PHOENIX — An important bill is moving on to the next step that would expand telemedicine in Arizona by requiring insurance companies to cover every virtual visit.
Right now, insurance only covers some specialties if the doctor uses telemedicine. Supporters say it's a move that would save money and save lives.
Summit Healthcare Regional Medical Center in Show Low is the perfect example of telemedicine at work. Their services can improve care and eliminate gaps in service that can happen in more rural communities where hospitals can't afford to keep every kind of specialist on staff.
Summit Regional lost its nephrologist, the doctor needed for dialysis patients to continue treatments if they're hospitalized for something else.
Patients only had the option of taking $40,000 helicopter rides to Phoenix or Flagstaff and if they didn't have separate flight insurance, they would be saddled with the full transport bill on top of the other medical procedure bills.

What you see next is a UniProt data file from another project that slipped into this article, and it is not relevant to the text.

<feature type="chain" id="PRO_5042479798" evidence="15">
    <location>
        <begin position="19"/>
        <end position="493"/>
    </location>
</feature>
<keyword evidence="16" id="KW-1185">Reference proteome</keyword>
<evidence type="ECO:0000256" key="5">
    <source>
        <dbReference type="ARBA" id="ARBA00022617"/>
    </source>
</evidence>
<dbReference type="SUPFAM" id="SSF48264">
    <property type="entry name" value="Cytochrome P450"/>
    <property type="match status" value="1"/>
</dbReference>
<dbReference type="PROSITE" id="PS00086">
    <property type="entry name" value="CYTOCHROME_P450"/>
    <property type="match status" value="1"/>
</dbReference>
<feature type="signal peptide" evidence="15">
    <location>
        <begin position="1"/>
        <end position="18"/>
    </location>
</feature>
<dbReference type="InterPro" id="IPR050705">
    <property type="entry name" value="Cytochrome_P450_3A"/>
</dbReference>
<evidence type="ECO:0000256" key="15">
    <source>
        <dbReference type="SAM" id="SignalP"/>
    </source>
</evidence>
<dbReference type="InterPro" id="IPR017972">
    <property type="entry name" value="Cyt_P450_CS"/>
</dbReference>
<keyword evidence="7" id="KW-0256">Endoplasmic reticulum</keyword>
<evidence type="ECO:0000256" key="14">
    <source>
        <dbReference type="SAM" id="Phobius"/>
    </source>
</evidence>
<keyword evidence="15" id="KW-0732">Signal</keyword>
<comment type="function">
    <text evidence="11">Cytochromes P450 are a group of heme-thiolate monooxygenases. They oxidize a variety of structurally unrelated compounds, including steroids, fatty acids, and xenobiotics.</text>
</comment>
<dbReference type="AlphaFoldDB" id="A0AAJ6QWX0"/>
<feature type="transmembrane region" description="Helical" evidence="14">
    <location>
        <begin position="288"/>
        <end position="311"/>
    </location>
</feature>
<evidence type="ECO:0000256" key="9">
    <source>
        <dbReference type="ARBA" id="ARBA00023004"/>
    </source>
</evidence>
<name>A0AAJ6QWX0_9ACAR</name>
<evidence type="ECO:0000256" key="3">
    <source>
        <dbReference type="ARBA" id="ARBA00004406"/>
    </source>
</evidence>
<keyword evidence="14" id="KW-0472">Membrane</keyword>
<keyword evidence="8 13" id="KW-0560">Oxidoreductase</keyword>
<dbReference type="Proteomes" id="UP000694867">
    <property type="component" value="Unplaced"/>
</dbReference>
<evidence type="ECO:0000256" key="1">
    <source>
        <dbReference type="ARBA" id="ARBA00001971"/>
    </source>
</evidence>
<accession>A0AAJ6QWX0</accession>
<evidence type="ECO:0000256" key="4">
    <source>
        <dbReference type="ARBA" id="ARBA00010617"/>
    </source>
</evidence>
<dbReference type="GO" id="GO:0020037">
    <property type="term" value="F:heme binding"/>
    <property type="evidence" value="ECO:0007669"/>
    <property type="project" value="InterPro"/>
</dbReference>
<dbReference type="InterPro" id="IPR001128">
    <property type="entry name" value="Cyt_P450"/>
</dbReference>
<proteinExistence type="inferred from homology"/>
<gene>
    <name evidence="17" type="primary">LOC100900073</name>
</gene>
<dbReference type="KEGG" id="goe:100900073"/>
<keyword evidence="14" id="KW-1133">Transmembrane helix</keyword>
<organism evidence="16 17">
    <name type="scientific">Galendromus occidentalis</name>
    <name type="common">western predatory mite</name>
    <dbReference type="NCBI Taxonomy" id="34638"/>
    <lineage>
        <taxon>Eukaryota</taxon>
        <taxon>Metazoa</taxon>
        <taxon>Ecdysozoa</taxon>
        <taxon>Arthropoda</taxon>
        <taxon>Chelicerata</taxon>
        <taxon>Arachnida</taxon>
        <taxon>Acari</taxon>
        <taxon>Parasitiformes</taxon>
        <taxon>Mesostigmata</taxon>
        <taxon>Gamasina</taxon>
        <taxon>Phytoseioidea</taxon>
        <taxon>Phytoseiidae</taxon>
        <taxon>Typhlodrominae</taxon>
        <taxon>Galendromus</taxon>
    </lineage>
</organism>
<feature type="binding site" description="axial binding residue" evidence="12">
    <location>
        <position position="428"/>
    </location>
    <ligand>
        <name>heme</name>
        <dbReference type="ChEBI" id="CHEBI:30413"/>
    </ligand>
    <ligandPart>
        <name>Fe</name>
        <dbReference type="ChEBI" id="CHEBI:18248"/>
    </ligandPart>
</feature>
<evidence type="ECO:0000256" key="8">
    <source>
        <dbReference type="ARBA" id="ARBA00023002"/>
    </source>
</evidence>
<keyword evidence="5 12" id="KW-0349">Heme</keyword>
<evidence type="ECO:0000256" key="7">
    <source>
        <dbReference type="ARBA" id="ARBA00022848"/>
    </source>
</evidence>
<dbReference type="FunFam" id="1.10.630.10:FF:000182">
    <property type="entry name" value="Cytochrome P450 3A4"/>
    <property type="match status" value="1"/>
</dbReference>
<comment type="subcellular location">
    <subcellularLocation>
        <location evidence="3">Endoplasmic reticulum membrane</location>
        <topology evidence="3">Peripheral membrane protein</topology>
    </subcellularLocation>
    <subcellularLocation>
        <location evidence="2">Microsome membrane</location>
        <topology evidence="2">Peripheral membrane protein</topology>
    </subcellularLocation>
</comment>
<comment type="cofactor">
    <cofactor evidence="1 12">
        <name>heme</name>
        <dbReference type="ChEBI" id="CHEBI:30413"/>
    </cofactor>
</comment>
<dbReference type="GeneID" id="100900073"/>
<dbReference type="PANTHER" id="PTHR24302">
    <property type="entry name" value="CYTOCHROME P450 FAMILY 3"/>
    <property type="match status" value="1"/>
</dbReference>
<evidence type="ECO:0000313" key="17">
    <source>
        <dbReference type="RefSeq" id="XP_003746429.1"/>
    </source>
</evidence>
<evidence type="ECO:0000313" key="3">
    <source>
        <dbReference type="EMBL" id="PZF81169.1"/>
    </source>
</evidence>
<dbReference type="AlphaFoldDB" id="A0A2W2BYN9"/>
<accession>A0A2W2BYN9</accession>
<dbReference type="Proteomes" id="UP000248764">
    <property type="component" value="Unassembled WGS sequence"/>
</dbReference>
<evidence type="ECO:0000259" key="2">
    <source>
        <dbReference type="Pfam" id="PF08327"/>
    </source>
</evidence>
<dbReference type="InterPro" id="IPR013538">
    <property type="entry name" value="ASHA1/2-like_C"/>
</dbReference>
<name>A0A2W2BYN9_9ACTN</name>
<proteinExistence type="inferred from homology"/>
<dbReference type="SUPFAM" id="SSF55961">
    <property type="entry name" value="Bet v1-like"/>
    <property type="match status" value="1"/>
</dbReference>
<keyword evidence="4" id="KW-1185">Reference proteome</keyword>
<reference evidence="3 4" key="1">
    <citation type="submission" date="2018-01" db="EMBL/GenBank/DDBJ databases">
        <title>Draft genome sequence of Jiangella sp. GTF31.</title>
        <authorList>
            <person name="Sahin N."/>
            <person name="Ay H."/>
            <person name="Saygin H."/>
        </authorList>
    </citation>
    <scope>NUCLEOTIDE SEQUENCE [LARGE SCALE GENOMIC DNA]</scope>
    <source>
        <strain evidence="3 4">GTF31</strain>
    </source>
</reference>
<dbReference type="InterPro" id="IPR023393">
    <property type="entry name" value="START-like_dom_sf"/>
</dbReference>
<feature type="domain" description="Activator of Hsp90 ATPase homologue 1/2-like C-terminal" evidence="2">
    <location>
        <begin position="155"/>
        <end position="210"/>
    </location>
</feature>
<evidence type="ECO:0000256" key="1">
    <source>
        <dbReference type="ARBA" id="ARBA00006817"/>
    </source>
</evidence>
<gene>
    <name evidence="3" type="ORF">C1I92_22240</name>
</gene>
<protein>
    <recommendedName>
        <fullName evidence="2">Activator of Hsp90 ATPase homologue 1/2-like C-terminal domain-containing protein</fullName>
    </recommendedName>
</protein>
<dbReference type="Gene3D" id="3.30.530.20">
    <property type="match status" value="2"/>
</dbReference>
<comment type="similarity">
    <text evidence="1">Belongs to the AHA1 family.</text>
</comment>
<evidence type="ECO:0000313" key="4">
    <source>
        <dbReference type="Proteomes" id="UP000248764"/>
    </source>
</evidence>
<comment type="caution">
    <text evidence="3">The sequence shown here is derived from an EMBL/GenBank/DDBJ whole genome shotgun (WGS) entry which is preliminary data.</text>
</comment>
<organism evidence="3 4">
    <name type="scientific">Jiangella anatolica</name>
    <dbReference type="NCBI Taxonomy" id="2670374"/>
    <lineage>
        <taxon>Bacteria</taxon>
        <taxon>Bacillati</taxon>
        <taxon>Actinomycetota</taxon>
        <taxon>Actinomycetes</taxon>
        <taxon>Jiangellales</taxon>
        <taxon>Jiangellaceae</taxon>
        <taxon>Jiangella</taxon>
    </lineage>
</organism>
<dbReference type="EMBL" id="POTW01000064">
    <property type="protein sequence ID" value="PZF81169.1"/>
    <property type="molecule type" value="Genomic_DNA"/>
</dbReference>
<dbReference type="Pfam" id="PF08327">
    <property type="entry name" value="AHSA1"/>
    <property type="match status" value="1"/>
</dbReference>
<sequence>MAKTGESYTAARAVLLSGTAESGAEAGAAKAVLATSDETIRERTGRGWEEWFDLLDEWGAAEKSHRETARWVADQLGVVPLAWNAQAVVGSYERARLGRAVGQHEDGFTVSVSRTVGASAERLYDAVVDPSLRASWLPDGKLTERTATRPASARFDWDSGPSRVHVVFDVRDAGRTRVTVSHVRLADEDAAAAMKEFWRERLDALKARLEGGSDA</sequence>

As word spread among dialysis patients, some stopped going to the hospital outside of their regular treatments.
"They started deferring care. Patients weren't coming in to the emergency room and they were getting sicker," said Kristi Iannucci, the hospital's Telehealth Specialist.
Then the hospital started using telemedicine to connect a nephrologist from Flagstaff with the patients virtually. The doctor is able to update their charts electronically with a nurse in the room to follow along and perform any needed tests.
The problem was solved and Iannucci says in just over a year, more than 400 patients used telemedicine in Show Low saving the hospital almost $3 million.
"That is just life changing for people," said Iannucci, "I get to be in the comfort of my own community, close to my family, and support system as well. That makes such a difference for patients and their families."
She says the list of specialties covered by insurance when performed through telemedicine is short and expanding it would save more lives.
The Arizona State Senate and House Health Committees will convene for a special meeting Thursday so supporting doctors can testify in hopes of moving the bill closer to a vote.